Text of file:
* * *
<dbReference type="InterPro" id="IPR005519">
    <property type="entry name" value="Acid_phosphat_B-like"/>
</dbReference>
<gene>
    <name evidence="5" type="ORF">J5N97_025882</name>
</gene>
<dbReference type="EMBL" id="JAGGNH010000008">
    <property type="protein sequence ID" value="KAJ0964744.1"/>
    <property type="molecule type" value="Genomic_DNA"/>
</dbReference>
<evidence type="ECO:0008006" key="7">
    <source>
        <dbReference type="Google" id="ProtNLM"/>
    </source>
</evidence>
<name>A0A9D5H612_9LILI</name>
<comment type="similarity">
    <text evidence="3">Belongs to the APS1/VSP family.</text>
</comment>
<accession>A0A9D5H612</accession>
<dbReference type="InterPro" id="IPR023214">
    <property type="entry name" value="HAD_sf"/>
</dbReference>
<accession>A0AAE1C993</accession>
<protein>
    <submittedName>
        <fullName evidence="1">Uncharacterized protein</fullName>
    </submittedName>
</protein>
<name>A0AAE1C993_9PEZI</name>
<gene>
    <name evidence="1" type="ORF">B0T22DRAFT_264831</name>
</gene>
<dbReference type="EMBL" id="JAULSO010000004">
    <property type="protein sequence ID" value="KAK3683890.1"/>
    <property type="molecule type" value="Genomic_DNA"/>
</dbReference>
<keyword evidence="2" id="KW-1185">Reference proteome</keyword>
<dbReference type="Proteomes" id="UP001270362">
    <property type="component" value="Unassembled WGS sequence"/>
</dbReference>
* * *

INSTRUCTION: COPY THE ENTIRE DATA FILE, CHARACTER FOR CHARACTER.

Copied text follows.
<dbReference type="InterPro" id="IPR005519">
    <property type="entry name" value="Acid_phosphat_B-like"/>
</dbReference>
<gene>
    <name evidence="5" type="ORF">J5N97_025882</name>
</gene>
<dbReference type="EMBL" id="JAGGNH010000008">
    <property type="protein sequence ID" value="KAJ0964744.1"/>
    <property type="molecule type" value="Genomic_DNA"/>
</dbReference>
<evidence type="ECO:0008006" key="7">
    <source>
        <dbReference type="Google" id="ProtNLM"/>
    </source>
</evidence>
<name>A0A9D5H612_9LILI</name>
<comment type="similarity">
    <text evidence="3">Belongs to the APS1/VSP family.</text>
</comment>
<accession>A0A9D5H612</accession>
<dbReference type="InterPro" id="IPR023214">
    <property type="entry name" value="HAD_sf"/>
</dbReference>
<accession>A0AAE1C993</accession>
<protein>
    <submittedName>
        <fullName evidence="1">Uncharacterized protein</fullName>
    </submittedName>
</protein>
<name>A0AAE1C993_9PEZI</name>
<gene>
    <name evidence="1" type="ORF">B0T22DRAFT_264831</name>
</gene>
<dbReference type="EMBL" id="JAULSO010000004">
    <property type="protein sequence ID" value="KAK3683890.1"/>
    <property type="molecule type" value="Genomic_DNA"/>
</dbReference>
<keyword evidence="2" id="KW-1185">Reference proteome</keyword>
<dbReference type="Proteomes" id="UP001270362">
    <property type="component" value="Unassembled WGS sequence"/>
</dbReference>